I’ve always been a big advocate of using as much of a game animal as possible, but this year I am somewhat concerned about the new Minnesota Department of Agriculture rules that allow hunters to donate game to local food shelves.
Don’t get me wrong, helping out the hungry is always a worthwhile effort, but I have to wonder if there is a reason why some meat is being donated in the first place.
Back in the early 80′s when I was attending college at the University of Minnesota, I was largely undecided about my major so I took several classes in the area of meat science. By no means do I consider myself an expert, but the fundamental understanding I received about meat handling and processing was eye-opening, to say the least.
I soon discovered there is no substitute for proper meat handling, that is why the Federal Meat Inspection Act of 1906 was signed by Theodore Roosevelt. Before certain standards of quality were in place, the meat industry was rampant with companies doing anything to save a buck, even if it meant putting the consumer at great public health risk. The primary motivating factor of the meat processors during the early years in this century was money, not the good of the public health. Thankfully times have changed and expectations of what we demand in quality meat have likewise been much enhanced.
One of the nice things about shooting and handling a deer yourself is the fact you personally know the meat’s history. You know if the eviscerating processes (or for those of you who are a bit uncouth – gutting) was done carefully, you know if the meat was kept at proper ageing (or denaturing) temperatures before processing, you know if dirt and moisture have been kept away from the carcass to prevent contamination. In other words, you know…or should know…if the deer is fit to eat.
When I go in to my local locker plant during deer season it amazes me how some hunters care for their meat. As someone who is ultra-finicky about the way my meat is handled I would venture to say that at least half of the venison carcasses in the cooler would be rejected by this discriminating sportsman. Let’s face it, there’s a lot of hunters out there who don’t know the first thing about handling a downed game animal. They’ve either learned poor techniques from their hunting elders or they never taken the time to understand proper game care principles.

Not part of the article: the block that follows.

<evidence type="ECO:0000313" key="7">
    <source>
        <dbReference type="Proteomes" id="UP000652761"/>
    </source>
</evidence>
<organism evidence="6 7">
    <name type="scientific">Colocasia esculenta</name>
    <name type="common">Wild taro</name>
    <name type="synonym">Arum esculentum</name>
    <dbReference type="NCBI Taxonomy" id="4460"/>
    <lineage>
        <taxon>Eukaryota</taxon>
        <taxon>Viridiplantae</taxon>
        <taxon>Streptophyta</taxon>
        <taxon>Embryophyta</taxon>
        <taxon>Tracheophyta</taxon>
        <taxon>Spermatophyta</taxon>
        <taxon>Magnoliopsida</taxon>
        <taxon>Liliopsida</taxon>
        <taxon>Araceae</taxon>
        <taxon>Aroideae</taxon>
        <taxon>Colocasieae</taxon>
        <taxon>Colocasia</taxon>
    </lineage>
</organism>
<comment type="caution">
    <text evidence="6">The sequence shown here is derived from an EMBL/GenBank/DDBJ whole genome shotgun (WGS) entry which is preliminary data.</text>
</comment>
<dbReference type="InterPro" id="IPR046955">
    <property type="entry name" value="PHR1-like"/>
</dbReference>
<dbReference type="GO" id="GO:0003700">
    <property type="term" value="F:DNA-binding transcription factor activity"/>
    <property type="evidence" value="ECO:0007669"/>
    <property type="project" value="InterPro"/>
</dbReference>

I think if you would get most butchers to admit it, they would tell you that a large number of deer that come in for processing simply do not meet good meat handling standards. Problem is, are they going to turn away the chance to make money if they know they will not be eating it? I don’t think so…most will just trim away the worst areas and process the rest.
This brings me back to the reason why a hunter might want to donate his deer to a local food shelf. If the family doesn’t like wild game and all the hunter wants is a stick of sausage, that is one thing. But what concerns me is if the hunter is simply passing off the meat because deep down he knows it isn’t fit to eat, well…that is quite another story. Even with meat inspection it can be difficult to determine if the meat is truly fit for human consumption. It’s not like inspecting a hog or a beef animal that has hung in a temperature-controlled cooler since slaughter.
I do think that hunters should have the ability to donate venison to the needy, but it should be done under some different guidelines. First, the hunter should have to pay for the processing so it is truly a donation (out of pocket). Second, the hunter should not be allowed to donate the entire animal so there is still the incentive for the hunter to practice proper handling techniques because he/she is keeping some of the meat.
Indeed, whether you donate Hides For Habitat (a Minnesota Deer Hunters Association Program) or choose to donate venision to the local food shelf, both causes are noble. My only hope is that the meat donation is being done for the right reasons.
© 2004 Jim Braaten. All Rights Reserved. No Reproduction without Prior Permission.